NLRA of 1935 29 USC 151-169


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A brief summary of the NLRA and the NLRB

This act may have been enacted in 1935 but it sure is trendy even today as I write this, November 12, 2018. Litigation is continuous and it surely keeps the NLRB busy. I plan to post important cases and wanted to provide an introduction and overview. Future NLRA related posts will provide the court case name and updates to case specific litigation.

National Labor Relations Act 

 Thank you Wikipedia for this article explanation of the NLRA, a labor law enacted in 1935 which “guarantees basic rights of private sector employees to organize into trade unions, engage in collective bargaining for better terms and conditions at work, and take collective action including strike if necessary.” 
The section related to employees rights to organize can be found here under section 157: §157. Right of employees as to organization, collective bargaining, etc. This basically means the right to organize but also the right not to.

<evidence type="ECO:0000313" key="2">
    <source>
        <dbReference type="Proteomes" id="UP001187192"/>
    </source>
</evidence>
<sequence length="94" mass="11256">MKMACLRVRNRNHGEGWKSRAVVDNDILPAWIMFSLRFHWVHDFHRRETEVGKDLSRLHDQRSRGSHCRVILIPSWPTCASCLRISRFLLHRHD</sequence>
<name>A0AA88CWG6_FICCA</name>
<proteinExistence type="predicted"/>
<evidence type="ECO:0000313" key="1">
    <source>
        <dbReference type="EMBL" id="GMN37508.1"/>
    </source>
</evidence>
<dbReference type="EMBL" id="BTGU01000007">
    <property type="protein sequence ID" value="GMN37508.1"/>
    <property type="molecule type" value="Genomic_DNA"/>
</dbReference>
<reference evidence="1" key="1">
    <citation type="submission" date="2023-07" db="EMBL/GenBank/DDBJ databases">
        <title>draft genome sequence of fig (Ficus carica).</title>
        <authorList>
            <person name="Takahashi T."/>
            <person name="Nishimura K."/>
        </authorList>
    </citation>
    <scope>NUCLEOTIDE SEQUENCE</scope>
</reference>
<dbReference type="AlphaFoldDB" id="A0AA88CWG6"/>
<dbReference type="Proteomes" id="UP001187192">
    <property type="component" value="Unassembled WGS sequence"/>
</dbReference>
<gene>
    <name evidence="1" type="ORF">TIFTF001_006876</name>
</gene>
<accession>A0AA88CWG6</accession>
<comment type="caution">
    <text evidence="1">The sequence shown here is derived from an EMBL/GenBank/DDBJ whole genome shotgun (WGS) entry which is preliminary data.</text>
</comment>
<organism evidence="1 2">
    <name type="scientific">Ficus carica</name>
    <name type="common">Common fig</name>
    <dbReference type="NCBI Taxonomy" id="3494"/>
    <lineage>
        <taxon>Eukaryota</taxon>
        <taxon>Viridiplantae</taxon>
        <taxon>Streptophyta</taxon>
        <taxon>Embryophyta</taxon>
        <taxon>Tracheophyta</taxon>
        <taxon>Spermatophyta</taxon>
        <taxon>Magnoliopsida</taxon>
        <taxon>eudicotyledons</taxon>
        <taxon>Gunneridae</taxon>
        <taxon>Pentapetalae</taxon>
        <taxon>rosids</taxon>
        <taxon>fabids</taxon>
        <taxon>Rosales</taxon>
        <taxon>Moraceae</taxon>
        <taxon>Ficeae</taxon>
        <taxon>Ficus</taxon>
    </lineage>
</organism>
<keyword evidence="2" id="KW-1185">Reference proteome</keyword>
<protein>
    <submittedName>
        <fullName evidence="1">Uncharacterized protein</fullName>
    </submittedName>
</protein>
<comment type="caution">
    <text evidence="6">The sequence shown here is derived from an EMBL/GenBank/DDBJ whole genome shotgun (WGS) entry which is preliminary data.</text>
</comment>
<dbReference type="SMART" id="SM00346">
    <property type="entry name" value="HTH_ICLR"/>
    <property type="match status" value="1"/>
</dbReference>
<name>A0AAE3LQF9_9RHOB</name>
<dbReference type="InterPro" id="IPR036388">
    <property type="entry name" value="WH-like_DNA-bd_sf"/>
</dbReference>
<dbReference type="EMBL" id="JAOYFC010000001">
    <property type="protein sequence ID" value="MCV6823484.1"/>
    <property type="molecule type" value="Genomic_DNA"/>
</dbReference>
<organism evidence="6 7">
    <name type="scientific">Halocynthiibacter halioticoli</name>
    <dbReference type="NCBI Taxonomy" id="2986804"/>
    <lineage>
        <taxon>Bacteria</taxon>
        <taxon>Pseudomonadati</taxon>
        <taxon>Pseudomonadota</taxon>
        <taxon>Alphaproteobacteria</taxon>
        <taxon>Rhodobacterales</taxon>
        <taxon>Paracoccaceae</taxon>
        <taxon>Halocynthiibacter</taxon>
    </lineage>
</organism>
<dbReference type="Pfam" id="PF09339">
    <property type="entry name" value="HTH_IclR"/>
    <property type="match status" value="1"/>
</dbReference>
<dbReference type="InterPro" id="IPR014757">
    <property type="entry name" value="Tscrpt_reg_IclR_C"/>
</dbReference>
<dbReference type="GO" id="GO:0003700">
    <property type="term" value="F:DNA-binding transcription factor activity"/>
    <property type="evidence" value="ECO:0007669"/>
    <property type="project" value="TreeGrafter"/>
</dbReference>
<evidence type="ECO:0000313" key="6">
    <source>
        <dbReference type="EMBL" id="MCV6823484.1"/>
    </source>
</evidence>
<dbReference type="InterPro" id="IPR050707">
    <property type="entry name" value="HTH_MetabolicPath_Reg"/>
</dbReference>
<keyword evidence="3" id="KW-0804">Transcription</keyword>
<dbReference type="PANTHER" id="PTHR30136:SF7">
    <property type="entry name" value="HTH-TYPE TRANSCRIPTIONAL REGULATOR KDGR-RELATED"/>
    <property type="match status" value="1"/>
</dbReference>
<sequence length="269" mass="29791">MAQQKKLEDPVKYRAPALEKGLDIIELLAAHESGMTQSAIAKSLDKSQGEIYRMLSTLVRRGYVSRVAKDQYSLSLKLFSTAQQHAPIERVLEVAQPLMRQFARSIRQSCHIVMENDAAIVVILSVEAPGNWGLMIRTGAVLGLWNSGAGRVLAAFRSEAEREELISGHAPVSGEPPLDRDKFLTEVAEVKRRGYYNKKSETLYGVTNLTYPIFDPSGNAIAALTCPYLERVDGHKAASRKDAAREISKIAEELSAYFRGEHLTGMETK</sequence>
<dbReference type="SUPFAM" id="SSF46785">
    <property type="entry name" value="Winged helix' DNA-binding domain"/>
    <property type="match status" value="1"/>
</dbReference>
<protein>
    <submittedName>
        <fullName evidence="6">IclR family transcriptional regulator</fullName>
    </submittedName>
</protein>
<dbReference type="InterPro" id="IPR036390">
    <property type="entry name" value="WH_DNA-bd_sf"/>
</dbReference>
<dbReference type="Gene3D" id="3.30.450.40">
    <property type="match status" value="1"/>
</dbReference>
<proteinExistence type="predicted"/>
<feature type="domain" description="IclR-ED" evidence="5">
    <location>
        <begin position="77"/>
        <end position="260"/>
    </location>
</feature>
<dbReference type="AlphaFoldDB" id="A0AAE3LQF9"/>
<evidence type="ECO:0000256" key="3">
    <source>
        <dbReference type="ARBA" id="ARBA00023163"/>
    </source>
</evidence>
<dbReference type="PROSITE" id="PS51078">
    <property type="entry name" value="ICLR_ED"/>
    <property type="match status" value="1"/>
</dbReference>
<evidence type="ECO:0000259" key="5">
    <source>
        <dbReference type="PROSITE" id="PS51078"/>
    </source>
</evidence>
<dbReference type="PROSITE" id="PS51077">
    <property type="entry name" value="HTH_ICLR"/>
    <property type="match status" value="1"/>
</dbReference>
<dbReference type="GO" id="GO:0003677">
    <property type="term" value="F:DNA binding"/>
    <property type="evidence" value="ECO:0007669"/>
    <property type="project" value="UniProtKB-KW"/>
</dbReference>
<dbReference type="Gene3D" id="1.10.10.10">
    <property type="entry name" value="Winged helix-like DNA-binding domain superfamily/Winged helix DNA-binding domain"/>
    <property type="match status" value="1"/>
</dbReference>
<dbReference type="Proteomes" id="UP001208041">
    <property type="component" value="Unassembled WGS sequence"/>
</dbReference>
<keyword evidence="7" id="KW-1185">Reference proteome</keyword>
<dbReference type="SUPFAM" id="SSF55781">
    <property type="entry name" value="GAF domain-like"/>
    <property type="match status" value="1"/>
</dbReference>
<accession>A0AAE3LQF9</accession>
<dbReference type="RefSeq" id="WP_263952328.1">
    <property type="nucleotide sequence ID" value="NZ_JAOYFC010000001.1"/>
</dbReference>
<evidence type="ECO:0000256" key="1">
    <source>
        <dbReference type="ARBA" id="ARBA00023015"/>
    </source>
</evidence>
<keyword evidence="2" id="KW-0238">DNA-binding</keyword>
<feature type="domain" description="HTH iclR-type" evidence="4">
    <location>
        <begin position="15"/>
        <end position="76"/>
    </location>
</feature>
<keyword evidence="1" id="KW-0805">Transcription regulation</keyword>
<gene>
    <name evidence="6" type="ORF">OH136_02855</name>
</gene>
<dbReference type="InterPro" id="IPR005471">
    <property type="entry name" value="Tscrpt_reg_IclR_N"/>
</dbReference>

Section 158 you can locate it right below section 157 above at the same link: §158. Unfair labor practices. Part (a) has to do with unfair labor practices by employers and Part (b) applies to unfair labor practices by Labor Organizations.
The National Labor Relations Board (NLRB) was created by the NLRA (Chapter 7, section 153, 154, 155), it is an independent US government agency that enforces US labor law related to collective bargaining and unfair labor practices.

What does the NLRB do?

  • Supervises elections for labor union representation and can investigate and remedy unfair labor practices

Who governs the NLRB?

  • A five-person board and a General Counsel, all of whom are appointed by the President with the consent of the Senate.

How long are terms for Board Members and the General Counsel?

  • Board members are appointed to five-year terms and the General Counsel is appointed to a four-year term.

What do Board Members and General Counsel do?

  • The General Counsel acts as a prosecutor and the Board acts as an appellate quasi-judicial body from decisions of administrative law judges.

Who isn’t covered by the NLRA?

  • Workers who are covered by the Railway Labor Act, agricultural employees, domestic employees, supervisors, federal, state or local government workers, independent contractors and some close relatives of individual employers.

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